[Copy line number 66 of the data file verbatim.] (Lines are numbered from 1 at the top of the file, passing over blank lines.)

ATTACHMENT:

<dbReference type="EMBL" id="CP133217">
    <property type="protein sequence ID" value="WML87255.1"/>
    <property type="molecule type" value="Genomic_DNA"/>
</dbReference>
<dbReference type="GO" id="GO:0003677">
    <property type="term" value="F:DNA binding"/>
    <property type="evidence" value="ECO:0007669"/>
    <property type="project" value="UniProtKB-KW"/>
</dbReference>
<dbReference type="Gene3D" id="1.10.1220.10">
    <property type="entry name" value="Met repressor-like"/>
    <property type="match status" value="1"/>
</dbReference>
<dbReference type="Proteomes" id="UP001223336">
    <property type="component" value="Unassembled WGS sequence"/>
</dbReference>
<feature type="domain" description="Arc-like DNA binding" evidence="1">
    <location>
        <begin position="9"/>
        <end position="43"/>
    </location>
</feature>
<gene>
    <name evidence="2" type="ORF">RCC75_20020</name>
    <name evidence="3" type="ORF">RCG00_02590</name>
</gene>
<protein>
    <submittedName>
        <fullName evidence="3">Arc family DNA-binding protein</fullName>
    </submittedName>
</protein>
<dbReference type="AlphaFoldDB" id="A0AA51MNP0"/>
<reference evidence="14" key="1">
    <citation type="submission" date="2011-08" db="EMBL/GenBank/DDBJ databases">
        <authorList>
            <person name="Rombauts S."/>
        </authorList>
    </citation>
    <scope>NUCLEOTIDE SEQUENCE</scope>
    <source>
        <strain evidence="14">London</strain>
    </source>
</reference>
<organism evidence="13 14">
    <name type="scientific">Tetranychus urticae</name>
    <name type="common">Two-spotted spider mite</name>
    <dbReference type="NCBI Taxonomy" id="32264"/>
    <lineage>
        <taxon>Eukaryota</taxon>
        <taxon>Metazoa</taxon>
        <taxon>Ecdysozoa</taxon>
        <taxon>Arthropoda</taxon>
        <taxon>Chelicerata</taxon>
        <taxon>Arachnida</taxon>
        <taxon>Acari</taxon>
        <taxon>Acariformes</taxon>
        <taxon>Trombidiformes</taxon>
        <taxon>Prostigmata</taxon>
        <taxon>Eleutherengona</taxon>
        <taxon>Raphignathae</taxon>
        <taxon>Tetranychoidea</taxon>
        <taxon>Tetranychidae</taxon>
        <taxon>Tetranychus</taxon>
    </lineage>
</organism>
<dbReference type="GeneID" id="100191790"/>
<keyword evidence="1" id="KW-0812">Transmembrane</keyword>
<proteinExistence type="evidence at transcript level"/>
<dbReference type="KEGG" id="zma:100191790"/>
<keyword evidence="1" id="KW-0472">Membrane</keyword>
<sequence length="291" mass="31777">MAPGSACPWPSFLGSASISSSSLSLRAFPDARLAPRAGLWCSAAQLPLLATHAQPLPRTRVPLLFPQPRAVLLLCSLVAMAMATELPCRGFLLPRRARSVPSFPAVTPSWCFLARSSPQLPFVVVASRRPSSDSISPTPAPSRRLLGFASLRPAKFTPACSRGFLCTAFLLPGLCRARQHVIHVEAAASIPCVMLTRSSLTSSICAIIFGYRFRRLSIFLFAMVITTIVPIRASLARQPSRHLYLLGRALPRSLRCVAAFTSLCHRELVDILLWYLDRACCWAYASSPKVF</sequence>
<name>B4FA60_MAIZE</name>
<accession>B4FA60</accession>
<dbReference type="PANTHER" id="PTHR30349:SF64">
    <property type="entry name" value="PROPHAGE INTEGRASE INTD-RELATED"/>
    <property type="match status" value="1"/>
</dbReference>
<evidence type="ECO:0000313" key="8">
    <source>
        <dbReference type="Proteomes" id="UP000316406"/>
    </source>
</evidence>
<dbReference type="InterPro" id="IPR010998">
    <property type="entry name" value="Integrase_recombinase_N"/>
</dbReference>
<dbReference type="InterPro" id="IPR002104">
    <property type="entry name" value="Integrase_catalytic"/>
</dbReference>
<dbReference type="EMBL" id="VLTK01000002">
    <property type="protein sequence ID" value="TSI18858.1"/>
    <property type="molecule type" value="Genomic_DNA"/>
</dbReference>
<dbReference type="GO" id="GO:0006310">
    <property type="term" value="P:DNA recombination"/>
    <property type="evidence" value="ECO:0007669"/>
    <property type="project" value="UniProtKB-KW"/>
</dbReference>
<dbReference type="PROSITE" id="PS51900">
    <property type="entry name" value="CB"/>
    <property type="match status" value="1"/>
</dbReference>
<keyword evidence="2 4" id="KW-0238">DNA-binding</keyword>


<dbReference type="GeneID" id="100191790"/>